Learning a new language so when you first arrive in Ireland it can be tough. Even though your English may be good, understanding the accent and realizing how fast the Irish speak is overwhelming.
Here are few steps to help you along the way.
1. Learn the right words the right way.
Learning a new language means learning new words and lots of them. A lot of people think they can’t remember all the words so quit before they even start but here’s the key, you absolutely do not need to know all the words of a language to speak it (and in fact, you don’t know all the words of your mother tongue either).
You can take advantage of the Pareto principle here, and realize that 20% of the effort you spend on acquiring new vocab could ultimately give you 80% comprehension in a language—for instance, in English just 300 words make up 65% of all written material. We use those words a lot, and that’s the case in every other language as well.
2. Similar Words
Starting a language from scratch is pretty much impossible as a lot of words you already know mean the exact same thing in another language. For instance, Romance languages like French, Spanish, Portuguese, Italian, and others have many words in common with English. English initially “borrowed them” from the Norman conquest of England, which lasted several hundreds of years. Action, nation, precipitation, solution, frustration, tradition, communication, extinction, and thousands of other -tion words are spelled exactly the same in French, and you can quickly get used to the different pronunciation. Change that -tion to a -ción and you have the same words in Spanish. Italian is -zione and Portuguese is -ção.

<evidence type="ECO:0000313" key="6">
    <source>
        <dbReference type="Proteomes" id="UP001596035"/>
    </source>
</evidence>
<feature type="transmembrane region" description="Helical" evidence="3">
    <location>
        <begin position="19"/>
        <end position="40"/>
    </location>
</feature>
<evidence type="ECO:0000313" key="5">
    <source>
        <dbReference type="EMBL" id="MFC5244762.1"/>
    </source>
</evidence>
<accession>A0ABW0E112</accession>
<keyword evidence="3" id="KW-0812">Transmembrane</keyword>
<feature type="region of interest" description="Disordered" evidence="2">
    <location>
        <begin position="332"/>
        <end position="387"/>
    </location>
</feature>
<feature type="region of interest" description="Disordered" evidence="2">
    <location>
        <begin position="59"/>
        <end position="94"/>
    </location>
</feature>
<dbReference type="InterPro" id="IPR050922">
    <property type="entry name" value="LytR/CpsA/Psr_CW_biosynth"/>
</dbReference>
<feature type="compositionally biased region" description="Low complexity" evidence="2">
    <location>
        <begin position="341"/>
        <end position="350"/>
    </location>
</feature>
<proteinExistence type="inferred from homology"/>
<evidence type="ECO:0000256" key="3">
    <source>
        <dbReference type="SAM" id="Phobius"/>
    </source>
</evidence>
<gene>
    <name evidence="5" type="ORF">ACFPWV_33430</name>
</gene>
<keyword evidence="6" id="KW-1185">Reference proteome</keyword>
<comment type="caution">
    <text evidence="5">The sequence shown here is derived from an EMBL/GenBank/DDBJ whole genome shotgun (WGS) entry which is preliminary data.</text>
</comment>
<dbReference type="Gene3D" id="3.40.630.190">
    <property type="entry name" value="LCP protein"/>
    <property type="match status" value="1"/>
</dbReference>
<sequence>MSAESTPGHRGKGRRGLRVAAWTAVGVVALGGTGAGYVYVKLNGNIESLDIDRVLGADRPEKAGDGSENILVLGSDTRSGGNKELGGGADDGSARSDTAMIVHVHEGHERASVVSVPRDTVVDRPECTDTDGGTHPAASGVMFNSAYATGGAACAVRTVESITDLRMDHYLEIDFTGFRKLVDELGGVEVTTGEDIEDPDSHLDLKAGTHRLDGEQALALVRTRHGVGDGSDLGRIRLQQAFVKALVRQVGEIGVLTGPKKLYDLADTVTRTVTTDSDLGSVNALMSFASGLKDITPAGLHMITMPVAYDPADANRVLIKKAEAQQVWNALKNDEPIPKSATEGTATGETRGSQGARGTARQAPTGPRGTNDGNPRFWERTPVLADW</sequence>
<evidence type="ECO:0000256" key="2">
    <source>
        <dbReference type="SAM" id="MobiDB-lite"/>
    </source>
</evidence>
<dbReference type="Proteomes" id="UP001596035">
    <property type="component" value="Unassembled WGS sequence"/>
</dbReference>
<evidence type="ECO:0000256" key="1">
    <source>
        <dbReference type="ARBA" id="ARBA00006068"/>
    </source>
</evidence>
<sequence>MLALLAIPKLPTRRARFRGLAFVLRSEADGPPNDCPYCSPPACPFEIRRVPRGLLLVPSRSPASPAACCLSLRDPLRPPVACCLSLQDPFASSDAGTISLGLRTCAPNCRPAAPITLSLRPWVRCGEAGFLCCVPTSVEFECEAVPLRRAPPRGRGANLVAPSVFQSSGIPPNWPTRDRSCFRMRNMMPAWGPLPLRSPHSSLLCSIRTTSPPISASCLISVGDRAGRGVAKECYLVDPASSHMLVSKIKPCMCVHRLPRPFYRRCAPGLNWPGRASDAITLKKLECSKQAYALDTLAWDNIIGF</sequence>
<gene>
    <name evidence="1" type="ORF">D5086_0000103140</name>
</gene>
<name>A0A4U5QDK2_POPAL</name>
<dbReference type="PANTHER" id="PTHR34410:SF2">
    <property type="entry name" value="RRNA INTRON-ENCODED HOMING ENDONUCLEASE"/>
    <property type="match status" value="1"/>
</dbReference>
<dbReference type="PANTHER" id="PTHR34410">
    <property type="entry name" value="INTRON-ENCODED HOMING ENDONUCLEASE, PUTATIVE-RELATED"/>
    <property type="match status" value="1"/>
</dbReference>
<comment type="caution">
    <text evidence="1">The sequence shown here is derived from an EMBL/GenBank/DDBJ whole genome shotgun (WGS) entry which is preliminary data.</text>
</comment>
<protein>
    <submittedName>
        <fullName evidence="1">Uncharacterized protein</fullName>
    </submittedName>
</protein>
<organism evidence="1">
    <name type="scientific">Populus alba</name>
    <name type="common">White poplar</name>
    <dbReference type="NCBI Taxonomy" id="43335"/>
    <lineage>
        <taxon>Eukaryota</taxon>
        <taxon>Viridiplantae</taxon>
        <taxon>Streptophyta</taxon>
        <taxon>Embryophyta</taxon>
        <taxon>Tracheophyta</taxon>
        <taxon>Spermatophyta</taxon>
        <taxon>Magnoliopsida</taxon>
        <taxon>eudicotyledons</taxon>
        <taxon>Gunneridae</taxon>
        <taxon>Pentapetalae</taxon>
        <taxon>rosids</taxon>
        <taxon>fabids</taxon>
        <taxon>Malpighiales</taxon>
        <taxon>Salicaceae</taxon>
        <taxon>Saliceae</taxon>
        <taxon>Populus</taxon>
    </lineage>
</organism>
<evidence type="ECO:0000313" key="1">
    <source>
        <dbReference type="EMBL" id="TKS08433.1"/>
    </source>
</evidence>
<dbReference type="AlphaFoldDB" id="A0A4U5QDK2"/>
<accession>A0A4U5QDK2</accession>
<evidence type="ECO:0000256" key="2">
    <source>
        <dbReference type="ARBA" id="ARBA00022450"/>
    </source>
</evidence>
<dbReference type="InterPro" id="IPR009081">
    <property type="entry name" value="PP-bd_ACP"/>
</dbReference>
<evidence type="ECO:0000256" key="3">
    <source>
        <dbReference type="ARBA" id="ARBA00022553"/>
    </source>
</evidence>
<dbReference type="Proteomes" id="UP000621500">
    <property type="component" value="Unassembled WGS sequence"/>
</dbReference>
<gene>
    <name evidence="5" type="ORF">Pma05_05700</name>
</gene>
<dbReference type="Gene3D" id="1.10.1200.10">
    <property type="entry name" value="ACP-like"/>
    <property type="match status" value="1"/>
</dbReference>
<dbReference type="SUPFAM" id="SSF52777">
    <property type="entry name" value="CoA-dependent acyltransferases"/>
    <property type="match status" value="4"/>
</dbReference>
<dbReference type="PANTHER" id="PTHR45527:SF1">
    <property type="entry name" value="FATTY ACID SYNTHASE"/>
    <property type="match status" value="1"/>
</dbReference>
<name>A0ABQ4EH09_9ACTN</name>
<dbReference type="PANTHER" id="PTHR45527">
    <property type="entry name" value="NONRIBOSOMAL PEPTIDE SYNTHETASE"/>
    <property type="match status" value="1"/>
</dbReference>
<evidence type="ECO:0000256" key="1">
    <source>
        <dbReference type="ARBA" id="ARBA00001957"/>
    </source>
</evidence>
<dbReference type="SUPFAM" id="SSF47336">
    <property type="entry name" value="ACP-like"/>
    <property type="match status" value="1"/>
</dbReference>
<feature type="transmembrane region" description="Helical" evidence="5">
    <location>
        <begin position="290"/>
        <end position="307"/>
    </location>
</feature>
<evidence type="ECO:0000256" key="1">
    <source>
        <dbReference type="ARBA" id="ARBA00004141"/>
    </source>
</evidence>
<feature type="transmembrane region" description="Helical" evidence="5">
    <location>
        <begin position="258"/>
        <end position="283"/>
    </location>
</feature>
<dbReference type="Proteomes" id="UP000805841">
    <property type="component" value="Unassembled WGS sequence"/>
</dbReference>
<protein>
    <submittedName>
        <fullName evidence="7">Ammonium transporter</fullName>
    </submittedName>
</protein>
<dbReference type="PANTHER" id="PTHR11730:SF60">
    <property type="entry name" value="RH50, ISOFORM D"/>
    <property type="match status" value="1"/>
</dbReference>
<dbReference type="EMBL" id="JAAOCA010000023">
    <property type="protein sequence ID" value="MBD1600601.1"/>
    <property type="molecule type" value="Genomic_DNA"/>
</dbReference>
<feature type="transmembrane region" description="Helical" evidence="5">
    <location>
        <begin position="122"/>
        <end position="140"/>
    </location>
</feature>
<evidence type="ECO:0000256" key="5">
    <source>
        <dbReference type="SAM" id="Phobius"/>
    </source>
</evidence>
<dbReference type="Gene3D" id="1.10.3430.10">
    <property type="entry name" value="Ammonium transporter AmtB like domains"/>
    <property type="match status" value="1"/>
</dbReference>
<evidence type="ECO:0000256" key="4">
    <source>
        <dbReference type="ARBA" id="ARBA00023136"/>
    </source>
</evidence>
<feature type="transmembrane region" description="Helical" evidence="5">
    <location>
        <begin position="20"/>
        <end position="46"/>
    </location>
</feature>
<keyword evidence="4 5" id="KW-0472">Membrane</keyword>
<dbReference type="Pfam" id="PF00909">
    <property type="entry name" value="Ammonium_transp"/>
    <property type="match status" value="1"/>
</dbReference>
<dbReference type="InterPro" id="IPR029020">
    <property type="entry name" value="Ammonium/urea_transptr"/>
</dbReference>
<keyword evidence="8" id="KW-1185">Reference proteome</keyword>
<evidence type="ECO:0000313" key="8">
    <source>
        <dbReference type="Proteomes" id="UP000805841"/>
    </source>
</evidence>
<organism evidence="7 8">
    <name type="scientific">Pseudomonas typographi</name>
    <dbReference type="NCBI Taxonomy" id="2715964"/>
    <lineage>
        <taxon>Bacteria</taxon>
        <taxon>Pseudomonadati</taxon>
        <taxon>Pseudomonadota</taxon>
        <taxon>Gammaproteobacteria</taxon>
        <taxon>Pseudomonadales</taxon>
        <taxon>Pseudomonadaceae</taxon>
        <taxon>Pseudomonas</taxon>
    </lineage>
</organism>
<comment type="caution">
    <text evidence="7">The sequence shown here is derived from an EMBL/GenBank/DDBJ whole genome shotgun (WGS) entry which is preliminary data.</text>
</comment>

3. Expand your vocabulary with mnemonics.
Sometimes repetition isn’t enough (maybe that’s the reason so many Irish can’t speak another language). For this, I suggest coming up with mnemonics about your target word, which helps glue the word to your memory way more effectively. Basically, you tell yourself a funny, silly, or otherwise memorable story to associate with a particular word.
For example: a cat as claws, at the end of its paws.
When you first start listening to radio broadcasts, the radio announcers may sound like they are emitting a stream or storm of sounds and not individual words. In time, you’ll hear familiar words repeated and will learn to distinguish them. Language teachers call this “acquired competence.” Even listening to music will help you pick up the language quicker.
5. Watch TV in the language
Even if you don’t understand every word, you will get the gist of what they are saying. The pictures will also help you understand what the context is and what they are speaking about.
6. Interact with others
Whether it is your host family, friends, teachers or the local shop keeper. The best way to improve your English is by speaking with people. This will help with understanding the accent and in putting your vocabulary to use. Try test yourself and don’t use your native language for a few days.